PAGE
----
Minister tabled Bill 38
On Wednesday May 25, the Quebec Health Minister Christian Dubé tabled a bill (38) that would allow people with Alzheimer’s, for example, to make an early request for medical assistance in dying (MAID). Bill 38 is called: An Act to amend the Act respecting end-of-life care and other legislative provisions. The long-awaited bill takes up most of the recommendations made last December by the special all-party commission on the evolution of the Act Respecting End-of-Life Care.
But it contains a provision that was not included in the commission’s work: the extension of MAID to people with severe neuromotor impairment, such as quadriplegia. “With neuromotor disorders, there is also the question of suffering,” said Dubé in a press briefing, saying that he wanted to harmonize the Quebec legislation with that of the federal government.
This last-minute addition has “complicated enormously” the adoption of the bill, Parti Quebécois (PQ) MNA Véronique Hivon warned Wednesday. She believes that the minister is opening up “a whole other area” that has never been debated in Quebec, and that it will be difficult to debate it properly with only nine days left in the legislature. “This is not a trivial choice for the minister, and I must tell you that I wonder, really, why he came up with this.”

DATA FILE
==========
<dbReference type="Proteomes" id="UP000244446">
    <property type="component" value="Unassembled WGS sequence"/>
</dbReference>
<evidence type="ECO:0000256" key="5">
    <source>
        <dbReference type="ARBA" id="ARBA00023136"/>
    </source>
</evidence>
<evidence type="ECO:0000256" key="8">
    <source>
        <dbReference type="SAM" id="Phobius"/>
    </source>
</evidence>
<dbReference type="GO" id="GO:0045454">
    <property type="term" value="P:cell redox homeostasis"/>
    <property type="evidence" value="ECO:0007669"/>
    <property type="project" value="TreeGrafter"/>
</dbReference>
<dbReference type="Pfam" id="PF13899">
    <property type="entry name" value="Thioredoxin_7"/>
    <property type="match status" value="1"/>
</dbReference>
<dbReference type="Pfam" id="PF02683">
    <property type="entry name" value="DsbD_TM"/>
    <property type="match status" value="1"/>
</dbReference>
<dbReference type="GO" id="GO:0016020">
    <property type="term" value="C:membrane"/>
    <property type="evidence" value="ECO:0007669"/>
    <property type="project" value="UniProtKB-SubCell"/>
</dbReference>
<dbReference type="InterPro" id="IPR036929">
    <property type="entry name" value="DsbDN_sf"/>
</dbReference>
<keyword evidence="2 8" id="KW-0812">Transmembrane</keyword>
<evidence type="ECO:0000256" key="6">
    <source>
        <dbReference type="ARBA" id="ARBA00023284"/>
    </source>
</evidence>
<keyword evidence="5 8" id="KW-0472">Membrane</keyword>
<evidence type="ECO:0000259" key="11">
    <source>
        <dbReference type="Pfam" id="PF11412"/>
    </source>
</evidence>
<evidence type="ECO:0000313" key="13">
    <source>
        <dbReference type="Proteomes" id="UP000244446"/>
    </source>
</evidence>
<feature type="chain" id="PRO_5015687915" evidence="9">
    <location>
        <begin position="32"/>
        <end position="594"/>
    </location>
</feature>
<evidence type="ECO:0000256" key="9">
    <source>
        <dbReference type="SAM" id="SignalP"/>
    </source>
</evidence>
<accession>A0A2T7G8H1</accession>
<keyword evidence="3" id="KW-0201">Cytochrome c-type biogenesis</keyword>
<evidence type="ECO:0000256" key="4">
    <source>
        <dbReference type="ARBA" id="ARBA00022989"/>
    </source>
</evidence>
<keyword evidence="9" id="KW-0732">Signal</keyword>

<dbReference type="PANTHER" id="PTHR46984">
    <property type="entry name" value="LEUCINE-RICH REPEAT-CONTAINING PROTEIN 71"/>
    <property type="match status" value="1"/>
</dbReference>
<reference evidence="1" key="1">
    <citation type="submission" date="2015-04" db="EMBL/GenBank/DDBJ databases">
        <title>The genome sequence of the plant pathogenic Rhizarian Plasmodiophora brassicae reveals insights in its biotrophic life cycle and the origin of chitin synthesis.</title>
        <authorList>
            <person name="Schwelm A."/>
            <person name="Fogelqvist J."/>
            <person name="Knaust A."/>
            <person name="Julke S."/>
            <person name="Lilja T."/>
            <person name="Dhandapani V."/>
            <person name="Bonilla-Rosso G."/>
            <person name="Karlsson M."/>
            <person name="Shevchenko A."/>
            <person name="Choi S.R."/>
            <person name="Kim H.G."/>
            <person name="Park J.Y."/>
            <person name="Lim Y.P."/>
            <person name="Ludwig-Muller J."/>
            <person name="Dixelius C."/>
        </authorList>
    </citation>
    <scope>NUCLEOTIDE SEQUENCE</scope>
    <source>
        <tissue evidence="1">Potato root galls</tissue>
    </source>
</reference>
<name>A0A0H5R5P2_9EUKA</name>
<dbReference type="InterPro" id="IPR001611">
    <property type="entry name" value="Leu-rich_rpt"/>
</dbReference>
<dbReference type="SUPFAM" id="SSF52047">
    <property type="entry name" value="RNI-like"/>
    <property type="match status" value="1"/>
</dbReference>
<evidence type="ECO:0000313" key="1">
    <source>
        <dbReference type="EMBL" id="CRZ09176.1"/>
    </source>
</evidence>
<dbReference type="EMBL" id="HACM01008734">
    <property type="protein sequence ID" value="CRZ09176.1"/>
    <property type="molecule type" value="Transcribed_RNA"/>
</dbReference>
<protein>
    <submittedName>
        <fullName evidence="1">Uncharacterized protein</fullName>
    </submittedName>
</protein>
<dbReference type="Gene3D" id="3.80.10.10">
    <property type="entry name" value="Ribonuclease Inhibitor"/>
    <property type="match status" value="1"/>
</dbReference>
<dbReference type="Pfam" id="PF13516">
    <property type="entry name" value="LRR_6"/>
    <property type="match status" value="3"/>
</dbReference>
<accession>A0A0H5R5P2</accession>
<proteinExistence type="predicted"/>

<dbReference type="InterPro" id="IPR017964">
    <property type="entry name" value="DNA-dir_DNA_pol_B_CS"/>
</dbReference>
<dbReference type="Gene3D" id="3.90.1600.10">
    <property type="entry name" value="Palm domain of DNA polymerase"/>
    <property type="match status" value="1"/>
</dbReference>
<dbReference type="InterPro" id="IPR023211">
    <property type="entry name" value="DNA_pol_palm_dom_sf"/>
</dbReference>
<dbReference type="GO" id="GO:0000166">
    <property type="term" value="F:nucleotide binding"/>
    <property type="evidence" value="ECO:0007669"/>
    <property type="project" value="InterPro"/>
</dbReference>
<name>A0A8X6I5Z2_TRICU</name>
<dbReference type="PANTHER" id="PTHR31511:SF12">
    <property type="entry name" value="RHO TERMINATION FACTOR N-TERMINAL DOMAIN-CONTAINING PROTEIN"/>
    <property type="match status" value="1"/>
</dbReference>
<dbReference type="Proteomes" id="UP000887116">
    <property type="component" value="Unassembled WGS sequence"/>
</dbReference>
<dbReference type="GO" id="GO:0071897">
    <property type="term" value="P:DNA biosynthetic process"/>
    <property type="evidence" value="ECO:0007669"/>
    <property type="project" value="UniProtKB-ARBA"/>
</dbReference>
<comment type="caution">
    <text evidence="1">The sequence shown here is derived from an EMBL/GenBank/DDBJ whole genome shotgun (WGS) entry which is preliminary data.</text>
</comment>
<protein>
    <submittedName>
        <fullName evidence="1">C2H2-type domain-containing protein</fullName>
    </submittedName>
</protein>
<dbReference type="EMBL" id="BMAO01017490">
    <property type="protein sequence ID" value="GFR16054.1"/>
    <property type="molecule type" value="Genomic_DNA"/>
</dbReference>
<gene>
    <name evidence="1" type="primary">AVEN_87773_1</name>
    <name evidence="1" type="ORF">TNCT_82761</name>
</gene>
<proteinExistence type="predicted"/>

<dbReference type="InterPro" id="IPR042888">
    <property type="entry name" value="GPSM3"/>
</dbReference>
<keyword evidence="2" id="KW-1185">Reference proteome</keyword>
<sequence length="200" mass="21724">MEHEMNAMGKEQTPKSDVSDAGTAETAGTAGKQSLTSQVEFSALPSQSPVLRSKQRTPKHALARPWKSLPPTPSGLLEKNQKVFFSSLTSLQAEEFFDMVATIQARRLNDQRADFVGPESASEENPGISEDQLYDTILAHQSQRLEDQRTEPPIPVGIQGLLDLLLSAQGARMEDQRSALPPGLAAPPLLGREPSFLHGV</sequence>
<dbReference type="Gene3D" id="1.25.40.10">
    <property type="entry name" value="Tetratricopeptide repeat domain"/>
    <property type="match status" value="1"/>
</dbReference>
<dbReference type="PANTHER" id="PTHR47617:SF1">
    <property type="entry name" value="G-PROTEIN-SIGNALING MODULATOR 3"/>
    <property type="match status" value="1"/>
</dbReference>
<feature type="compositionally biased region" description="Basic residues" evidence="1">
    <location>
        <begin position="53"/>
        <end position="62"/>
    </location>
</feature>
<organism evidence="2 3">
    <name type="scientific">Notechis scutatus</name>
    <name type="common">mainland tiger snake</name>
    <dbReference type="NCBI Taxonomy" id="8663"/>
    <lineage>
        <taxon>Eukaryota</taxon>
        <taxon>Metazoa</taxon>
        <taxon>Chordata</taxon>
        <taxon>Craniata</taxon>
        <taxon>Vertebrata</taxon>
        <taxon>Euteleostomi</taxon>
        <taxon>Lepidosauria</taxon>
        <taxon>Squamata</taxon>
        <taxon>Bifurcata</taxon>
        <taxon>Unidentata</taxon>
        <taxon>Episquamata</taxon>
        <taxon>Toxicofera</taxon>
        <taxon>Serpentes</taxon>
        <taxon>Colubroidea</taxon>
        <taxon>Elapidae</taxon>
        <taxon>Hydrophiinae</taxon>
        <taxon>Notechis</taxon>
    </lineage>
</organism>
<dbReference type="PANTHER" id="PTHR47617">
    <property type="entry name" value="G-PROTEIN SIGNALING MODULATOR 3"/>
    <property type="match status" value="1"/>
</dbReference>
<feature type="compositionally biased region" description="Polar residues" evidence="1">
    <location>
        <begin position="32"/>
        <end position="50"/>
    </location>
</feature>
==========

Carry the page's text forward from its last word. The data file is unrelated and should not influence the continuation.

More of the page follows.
Minister removed section on severe neuromotor disabilities from Bill 38
On Thursday May 26, Christian Dubé announced that he was withdrawing the section concerning the eligibility of people with severe neuromotor disabilities, such as quadriplegia. This change comes less than 24 hours after the bill was introduced. The minister explained that he had heard the concerns of the opposition parties, and that he was withdrawing the section on disabilities in order not to cause the bill to “slip.”
- Quebec withdraws controversial article from bill on medical assistance in dying | CTV News
- Quebec removes part of medical-assisted dying bill | CTV News
Minister decided that adopting the bill now is too early
On Thursday June 9, minister Dubé held a press conference at the National Assembly flanked by members of the opposition parties, who all agreed not adopting the bill in its current form was the best decision. “This is so critical when you deal with life and death,” he said. “We made a good call today. This is the important call for Quebecers and we will be back with the bill.”
With one day left in the parliamentary session, the Quebec government is not moving forward with its bill to expand access to medical assistance in dying (MAID). The opposition parties had accused Health Minister Christian Dubé of dragging his feet by tabling the bill so late in the parliamentary session without adequate time for proper debate on all the complexities of the proposed legislation.